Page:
A recent study puts the influence of a composer’s prestige on the evaluation of classical music into perspective and shows that the enjoyment of music is promoted by lively texts.
Listening to classical music is often accompanied by information about the pieces: In concerts and operas, programmes are distributed, every good classical CD comes with a booklet and on the radio, classical pieces are usually introduced. A study at the Max Planck Institute for Empirical Aesthetics examined the influence of different information on the evaluation of the music by the listerners.
The researchers investigated two questions: Does the prominence of the composers have an influence on the liking of the pieces? And how do stylistically different introductory texts influence the assessment of the music? All participants heard a Sinfonia by Josef Mysliveček (1737–1781) as part of the study. While one half of the participants received the correct information about the composer, the other half were told that it was a piece by Wolfgang Amadé Mozart (1756–1791). One group read a text that described the expressive significance of the Sinfonia in a lively, rather emotive way, while the text of the second group described the formal features of the Sinfonia. After listening, all participants rated the Sinfonia according to how much they liked the music.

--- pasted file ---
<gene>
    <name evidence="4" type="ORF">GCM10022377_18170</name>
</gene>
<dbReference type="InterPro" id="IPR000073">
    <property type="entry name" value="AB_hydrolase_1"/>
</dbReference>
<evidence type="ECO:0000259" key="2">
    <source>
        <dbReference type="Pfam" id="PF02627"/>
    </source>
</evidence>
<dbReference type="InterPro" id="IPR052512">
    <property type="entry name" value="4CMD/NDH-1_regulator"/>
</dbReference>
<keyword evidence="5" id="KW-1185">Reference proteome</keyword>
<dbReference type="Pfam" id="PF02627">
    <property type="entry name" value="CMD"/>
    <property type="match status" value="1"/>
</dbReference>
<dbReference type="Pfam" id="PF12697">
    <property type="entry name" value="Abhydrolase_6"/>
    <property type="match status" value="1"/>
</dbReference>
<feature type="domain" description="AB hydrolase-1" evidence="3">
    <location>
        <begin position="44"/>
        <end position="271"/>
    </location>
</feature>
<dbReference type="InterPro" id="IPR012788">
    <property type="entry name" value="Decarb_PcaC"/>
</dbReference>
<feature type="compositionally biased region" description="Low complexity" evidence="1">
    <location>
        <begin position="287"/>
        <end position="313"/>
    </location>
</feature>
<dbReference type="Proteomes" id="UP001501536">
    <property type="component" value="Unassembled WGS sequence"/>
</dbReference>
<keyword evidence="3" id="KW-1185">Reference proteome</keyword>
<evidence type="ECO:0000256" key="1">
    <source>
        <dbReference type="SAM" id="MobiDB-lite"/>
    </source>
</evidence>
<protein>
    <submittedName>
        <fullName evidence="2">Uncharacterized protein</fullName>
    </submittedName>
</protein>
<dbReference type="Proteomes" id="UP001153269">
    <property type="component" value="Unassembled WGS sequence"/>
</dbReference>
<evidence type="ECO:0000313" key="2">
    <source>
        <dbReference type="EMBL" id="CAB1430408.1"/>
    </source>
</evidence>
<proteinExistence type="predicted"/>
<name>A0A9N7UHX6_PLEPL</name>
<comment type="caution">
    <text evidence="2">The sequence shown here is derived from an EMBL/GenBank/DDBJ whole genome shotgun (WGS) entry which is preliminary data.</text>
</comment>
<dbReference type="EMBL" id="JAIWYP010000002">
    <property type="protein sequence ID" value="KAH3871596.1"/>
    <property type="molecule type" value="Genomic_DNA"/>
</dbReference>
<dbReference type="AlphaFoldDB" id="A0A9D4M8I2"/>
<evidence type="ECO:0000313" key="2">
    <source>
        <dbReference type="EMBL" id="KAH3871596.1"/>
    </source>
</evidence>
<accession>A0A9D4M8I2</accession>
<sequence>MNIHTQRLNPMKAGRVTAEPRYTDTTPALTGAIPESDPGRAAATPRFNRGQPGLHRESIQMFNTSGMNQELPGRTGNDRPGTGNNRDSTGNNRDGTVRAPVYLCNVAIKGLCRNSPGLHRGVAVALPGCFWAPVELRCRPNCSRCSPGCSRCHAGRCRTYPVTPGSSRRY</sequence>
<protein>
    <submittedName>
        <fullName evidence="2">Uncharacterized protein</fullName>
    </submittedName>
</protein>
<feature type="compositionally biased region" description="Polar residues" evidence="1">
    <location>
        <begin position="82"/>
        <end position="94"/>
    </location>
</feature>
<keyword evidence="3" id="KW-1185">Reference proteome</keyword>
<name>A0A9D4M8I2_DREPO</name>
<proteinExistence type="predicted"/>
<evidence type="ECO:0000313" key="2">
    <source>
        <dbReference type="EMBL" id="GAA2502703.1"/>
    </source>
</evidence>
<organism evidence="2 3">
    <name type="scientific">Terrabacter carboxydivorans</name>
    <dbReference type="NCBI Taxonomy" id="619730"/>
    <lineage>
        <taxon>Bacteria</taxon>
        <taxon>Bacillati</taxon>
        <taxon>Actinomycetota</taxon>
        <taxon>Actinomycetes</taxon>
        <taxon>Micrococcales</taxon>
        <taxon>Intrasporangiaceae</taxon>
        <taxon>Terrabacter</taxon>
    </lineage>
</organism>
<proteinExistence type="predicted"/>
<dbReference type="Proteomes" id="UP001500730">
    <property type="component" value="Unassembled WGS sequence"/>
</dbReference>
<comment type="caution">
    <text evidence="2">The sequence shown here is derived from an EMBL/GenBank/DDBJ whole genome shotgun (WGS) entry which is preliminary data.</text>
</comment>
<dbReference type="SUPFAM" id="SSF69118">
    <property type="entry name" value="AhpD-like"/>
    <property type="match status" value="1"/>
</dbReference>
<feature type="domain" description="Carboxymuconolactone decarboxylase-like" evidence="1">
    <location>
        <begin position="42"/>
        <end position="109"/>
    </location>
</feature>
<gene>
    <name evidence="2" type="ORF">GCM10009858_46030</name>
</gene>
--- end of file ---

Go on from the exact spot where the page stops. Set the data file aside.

Lively texts have a positive effect, prestige influences young people
The results, which were recently published in the journal “Psychology of Music”, confirm the obvious assumption that preliminary information has a lasting influence on the listening experience of music: “However, contrary to common assumptions, the so-called prestige effect plays a lesser role than expected”, explains Michaela Kaufmann, musicologist at the Max Planck Institute for Empirical Aesthetics and co-author of the study. The team of researchers, which also included Timo Fischinger and Wolff Schlotz from the Max Planck Institute for Empirical Aesthetics, observed an age effect on prestige: In contrast to older participants, younger participants liked the piece better when it was attributed to Mozart. In this respect, this result confirms observations from earlier studies. Yet for older listeners who also took part in the study, the attribution to Mozart had no effect on how well they liked the piece. The apparent immunity of the older participants – mostly experienced music lovers – indicates that stylistic experience in music can protect against external influences on the evaluation of music.
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